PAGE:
I could modify Tru-Traffic to accept the $GPVTG sentence, supply the date from the computer's clock, and substitue a calculated heading from consecutive positions, but this is not a great compromise, as computer clocks become notoriously unreliable as the batteries wear down, and calculated headings are much less reliable at slow speeds or at a stop. For the time being, I recommend choosing a different GPS receiver, one that includes the $GPRMC sentence in its reports.


Three different users (including one here) have reported great results with the Globalsat BU-353 Cable GPS receiver. It has some appealing features. It includes a magnetic mount, a waterproof casing, and a 5-ft USB cable so you can easily mount it on the roof of a vehicle with good exposure to the sky. It uses the SiRF Star III GPS chipset and an active patch antenna for high accuracy and sensitivity.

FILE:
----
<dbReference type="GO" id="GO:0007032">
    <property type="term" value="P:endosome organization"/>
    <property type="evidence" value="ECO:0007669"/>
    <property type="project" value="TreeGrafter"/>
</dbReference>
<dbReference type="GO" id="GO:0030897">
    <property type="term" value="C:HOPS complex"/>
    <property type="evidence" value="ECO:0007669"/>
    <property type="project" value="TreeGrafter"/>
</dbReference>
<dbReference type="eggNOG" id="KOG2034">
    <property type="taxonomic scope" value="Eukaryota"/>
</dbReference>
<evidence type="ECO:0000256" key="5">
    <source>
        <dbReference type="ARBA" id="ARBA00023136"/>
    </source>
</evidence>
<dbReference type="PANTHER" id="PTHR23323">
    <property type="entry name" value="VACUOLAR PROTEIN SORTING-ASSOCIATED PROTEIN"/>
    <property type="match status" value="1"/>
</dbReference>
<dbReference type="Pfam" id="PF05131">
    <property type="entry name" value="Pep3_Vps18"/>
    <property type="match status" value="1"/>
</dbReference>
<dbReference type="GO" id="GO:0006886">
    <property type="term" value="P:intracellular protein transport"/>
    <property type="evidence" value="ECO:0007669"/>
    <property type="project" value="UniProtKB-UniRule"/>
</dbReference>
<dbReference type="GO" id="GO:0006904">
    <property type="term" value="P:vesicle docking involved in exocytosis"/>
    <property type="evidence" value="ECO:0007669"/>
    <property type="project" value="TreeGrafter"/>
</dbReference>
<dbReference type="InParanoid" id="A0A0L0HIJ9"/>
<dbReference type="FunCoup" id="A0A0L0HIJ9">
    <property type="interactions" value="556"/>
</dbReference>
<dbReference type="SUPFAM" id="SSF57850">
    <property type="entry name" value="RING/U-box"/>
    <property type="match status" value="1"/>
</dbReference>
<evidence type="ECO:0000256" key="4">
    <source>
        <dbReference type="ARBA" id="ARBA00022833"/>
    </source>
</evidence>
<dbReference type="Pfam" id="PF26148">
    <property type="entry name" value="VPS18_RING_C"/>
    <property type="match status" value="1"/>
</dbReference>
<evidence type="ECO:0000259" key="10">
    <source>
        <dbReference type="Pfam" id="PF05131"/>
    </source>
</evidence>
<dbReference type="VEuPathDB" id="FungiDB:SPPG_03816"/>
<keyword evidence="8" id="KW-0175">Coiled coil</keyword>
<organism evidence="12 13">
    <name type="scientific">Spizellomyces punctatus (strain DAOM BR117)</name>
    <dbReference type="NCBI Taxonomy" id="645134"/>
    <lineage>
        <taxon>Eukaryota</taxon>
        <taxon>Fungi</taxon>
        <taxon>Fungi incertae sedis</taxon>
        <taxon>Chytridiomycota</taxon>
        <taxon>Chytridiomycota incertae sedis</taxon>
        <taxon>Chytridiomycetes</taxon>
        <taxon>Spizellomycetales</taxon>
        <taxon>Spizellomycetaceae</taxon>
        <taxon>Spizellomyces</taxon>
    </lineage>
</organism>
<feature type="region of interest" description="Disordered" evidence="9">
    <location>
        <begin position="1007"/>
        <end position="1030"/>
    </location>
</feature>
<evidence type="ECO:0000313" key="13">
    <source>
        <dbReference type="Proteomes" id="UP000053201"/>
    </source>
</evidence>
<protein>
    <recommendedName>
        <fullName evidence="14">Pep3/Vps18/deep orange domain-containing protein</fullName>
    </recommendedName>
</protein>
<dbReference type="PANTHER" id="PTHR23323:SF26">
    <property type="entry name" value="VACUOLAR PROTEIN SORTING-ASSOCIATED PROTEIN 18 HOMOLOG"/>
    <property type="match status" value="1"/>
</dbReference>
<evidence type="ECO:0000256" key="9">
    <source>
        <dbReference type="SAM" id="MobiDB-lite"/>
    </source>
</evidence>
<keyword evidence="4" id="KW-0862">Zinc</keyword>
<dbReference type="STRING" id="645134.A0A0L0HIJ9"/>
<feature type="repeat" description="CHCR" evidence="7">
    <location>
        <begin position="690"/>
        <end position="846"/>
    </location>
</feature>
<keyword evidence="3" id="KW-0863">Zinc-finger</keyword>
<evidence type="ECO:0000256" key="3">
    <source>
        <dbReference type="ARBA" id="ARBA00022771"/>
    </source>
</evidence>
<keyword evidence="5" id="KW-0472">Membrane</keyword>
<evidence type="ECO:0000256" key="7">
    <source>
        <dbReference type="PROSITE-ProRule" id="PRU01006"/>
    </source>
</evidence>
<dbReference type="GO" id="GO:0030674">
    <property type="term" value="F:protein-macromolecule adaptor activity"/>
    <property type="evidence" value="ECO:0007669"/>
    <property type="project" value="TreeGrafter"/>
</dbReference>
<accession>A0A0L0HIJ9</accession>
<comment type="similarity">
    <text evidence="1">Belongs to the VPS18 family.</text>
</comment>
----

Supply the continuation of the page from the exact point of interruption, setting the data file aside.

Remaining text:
For the convenience of Tru-Traffic Software customers who want one-stop shopping or a simplified selection of suitable GPS devices, the Tru-Traffic Order Form offers this basic GPS receiver and several of the GPS Receiver+Data Loggers from USGlobalsat. These GPS Data Loggers may be configured to record speed, so they can avoid the problem described above. You can find them available at lower prices online. They're on the Tru-Traffic Order Form merely as a convenience.


There are GPS receivers from other manufacturers, but I have no personal experience with them, and I don't know of any Tru-Traffic users working with them, so right now I can't pass on any more information about them.